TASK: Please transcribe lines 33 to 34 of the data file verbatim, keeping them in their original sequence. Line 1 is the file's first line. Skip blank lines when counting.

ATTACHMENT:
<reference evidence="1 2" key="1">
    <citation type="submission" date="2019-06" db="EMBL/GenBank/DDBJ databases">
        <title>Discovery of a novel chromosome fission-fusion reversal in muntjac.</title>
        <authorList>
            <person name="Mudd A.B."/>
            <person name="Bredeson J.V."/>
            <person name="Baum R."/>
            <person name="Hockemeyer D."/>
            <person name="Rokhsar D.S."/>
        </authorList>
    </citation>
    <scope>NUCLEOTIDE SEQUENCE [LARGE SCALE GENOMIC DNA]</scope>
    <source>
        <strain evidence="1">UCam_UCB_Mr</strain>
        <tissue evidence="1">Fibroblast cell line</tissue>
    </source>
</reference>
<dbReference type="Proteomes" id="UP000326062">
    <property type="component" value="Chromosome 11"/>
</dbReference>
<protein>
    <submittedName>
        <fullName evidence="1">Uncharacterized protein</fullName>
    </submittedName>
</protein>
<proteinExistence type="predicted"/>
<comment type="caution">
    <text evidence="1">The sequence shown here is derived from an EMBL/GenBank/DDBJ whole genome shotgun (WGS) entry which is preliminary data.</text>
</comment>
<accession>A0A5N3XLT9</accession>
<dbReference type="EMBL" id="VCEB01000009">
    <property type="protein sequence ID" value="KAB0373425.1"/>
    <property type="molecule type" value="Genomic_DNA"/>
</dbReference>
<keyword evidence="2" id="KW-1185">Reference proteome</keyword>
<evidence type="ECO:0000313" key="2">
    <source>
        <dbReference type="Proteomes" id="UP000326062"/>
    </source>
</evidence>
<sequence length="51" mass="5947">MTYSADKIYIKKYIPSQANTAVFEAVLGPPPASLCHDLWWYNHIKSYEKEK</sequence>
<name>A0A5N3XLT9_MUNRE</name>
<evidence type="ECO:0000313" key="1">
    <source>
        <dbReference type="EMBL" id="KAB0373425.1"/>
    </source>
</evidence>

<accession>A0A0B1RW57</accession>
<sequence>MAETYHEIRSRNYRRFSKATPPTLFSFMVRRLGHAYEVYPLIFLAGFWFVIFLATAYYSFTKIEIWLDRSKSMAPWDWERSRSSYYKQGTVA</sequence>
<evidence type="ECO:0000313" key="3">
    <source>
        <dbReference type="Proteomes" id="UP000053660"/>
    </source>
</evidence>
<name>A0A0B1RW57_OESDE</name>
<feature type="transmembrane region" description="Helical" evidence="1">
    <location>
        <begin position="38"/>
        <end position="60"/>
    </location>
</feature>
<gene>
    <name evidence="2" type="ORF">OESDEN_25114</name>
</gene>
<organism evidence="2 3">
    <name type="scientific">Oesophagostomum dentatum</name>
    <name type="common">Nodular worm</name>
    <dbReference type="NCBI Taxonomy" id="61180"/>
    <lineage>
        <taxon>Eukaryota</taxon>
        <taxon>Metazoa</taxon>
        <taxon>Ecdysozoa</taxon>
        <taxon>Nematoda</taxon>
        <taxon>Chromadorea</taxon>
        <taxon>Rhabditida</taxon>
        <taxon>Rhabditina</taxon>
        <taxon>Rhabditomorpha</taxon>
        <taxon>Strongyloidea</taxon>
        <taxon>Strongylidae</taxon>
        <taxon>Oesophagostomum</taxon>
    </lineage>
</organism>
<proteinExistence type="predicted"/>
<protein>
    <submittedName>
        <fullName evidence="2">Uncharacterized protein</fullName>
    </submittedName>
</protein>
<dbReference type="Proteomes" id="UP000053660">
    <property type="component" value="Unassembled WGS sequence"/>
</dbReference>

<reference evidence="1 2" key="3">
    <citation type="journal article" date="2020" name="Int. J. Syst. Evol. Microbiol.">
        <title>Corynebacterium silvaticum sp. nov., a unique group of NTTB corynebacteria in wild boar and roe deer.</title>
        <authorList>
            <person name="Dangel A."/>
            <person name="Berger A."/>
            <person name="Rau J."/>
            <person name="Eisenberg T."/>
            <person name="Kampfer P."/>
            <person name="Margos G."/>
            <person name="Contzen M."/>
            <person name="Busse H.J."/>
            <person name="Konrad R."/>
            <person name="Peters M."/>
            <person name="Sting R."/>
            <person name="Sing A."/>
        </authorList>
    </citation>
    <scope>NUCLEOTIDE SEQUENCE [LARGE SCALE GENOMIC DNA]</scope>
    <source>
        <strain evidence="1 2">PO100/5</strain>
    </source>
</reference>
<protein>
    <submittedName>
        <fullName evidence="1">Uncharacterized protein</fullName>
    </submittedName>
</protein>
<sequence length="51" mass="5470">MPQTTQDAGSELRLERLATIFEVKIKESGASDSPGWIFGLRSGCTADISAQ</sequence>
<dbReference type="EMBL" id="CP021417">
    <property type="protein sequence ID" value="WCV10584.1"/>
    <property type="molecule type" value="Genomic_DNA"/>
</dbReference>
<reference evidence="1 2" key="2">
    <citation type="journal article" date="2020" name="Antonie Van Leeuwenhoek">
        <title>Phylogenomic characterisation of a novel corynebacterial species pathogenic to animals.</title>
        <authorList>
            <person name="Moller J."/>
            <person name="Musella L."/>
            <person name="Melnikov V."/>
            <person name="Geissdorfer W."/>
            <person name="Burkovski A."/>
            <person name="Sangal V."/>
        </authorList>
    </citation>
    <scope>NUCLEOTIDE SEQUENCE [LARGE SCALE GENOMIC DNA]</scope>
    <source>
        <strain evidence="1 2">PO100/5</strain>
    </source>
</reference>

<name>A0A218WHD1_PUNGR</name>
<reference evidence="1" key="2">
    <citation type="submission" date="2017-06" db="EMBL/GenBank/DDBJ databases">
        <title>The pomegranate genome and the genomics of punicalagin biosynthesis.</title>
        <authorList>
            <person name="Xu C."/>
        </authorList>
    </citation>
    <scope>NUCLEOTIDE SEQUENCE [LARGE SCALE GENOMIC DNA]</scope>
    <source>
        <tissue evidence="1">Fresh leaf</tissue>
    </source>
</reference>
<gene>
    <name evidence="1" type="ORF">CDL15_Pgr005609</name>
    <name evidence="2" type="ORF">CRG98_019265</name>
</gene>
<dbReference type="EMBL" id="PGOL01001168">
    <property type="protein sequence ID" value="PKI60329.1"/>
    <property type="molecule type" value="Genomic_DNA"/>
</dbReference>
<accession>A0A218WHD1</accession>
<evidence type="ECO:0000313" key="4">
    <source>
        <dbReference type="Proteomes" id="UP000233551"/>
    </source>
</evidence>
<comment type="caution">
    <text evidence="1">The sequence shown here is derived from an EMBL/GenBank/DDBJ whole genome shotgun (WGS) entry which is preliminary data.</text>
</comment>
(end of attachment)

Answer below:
    <property type="molecule type" value="Genomic_DNA"/>
</dbReference>